ZSM-5 and ferrierite are examples of the zeolites which can be employed for producing the catalyst of this invention. ZSM-5 is described in, for example, the article of G. T. Kokotailo, S. L. Lawton and D. H. Olson entitled "Structure of Synthetic Zeolite ZSM-5", Nature, Vol 272, page 437 (Mar. 30, 1978). For ferrierite, reference is made by way of example to the article of R. Gramlich-meier, W. M. Meier and B. K. Smith entitled "On faults in the framework structure of zeolite ferrierite", Zeitschrift fur Kristallographie, 169, 201-210 (1984) and the article of C. L. Kibby, A. J. Perrotta and F. E. Massoth entitled "Composition and Catalytic Properties of Synthetic Ferrierite", Journal of Catalysis, 35, 256-272 (1974). Referring, for example, to ZSM-5, it has a number of advantages over other types of zeolites that are not suitable for use in the production of the catalyst of this invention. It has a high ratio of SiO2 to Al2 O3 and a high acid strength. It comprises rings of 10 oxygen atoms. It contains very little water of crystallization, is hydrophobic and has only a few sites of weak acid.
The zeolite is particularly effective if it carries copper ions on the surfaces of its supercages as a result of ion exchange and has a square arrangement of four oxygen atoms around a copper ion. Reference is made to the article of A. V. Kucherov, et al. entitled "Cu2+ -cation location and reactivity in mordenite and ZSM-5: e.s.r.-study", Zeolites, 5 (September 1985). They made an analysis by ESR of Cu2+ and Cu0 found that an independent Cu2+ ion would form the central ion in either a square planar arrangement of four oxygen atoms as shown in FIG. 1, or a square pyramidal arrangement of five oxygen atoms as shown in FIG. 2. They also found that the Cu2+ ion in the square arrangement of four oxygen atoms was selectively reactive with CO and O2. Based on their findings, we, the inventors of this invention, have succeeded in realizing a catalyst which can efficiently remove NOx from the exhaust gas of an engine in which a lean fuel mixture is burned.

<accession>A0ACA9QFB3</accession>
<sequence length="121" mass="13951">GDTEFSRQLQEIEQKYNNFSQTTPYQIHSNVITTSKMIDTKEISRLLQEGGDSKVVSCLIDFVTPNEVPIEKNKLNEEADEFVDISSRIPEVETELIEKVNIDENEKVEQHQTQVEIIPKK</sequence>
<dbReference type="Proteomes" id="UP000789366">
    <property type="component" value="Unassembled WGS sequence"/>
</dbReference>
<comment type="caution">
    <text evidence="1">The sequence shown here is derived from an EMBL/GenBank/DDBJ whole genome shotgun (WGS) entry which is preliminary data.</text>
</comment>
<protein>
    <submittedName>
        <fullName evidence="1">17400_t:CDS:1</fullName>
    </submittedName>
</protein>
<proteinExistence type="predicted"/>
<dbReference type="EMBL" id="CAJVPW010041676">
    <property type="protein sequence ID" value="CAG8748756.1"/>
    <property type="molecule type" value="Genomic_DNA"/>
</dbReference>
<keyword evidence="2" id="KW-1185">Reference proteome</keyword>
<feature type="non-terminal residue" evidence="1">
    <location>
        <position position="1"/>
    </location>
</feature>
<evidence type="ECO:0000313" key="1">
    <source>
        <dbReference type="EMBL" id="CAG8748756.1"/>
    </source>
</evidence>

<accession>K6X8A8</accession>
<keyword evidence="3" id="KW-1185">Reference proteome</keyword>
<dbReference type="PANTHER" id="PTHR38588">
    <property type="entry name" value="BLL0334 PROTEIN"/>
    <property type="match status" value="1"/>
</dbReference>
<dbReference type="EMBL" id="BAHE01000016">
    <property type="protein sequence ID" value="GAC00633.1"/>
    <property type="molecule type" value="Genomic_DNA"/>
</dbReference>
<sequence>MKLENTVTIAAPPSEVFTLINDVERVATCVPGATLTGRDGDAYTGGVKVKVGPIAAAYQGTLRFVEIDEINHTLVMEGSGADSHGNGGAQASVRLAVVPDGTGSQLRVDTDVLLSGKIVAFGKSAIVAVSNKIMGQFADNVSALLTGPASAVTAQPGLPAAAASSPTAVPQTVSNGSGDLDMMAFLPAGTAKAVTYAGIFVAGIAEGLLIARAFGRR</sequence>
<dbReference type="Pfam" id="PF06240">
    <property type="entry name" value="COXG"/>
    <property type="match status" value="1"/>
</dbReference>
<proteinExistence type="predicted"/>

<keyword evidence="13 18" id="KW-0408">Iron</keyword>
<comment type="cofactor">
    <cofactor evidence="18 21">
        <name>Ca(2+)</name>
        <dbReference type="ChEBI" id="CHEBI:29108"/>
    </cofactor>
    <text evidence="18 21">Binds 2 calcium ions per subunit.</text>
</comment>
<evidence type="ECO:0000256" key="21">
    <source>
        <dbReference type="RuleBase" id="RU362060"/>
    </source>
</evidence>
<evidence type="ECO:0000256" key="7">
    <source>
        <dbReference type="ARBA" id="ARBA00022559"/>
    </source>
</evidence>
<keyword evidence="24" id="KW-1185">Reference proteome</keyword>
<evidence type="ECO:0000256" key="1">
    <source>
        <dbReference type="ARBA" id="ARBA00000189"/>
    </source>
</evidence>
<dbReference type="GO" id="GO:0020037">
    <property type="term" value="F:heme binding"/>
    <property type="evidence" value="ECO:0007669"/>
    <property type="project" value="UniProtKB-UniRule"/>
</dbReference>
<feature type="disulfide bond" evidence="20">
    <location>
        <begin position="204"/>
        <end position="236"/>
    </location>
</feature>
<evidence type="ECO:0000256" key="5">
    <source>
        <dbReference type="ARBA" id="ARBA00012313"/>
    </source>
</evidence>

The highly reactive Cu2+ ion in the square planar arrangement of four oxygen atoms is located on the inner surface of the supercage, while the less reactive Cu2+ ion forming the square pyramidal arrangement of five oxygen atoms is included in the cage other than the supercage.
The catalyst of this invention can be produced by an ion exchange process. Various techniques including the cubic enlargement of an anion, the restriction of dissociation (acid strength of anion) and the acceleration of ion exchange are employed for the selective introduction of the Cu2+ ion forming the square planar arrangement of four oxygen atoms.
The refractory support which constitutes the catalyst of this invention may, for example, be of a ceramic material such as cordierite, or a metal. The amount of zeolite with which the refractory support is coated, and the size and shape of the support depend on the properties which are required of the catalyst.
The catalyst of this invention can, of course, be used in combination with any other type of catalyst for purifying exhaust gas.
Although no details of the mechanism which enables the catalyst of this invention to remove NOx are known as yet, it is probably due to the reaction of NOx, HC and O2, insofar as the experiments conducted by employing model gases have revealed that the reduction activity of NOx varies with the HC which the gas contains (e.g. is higher when it contains C3 H6, than when C3 H8), and is improved by a small amount of oxygen. The reactions as shown at A and B are, for example, probable: ##STR1##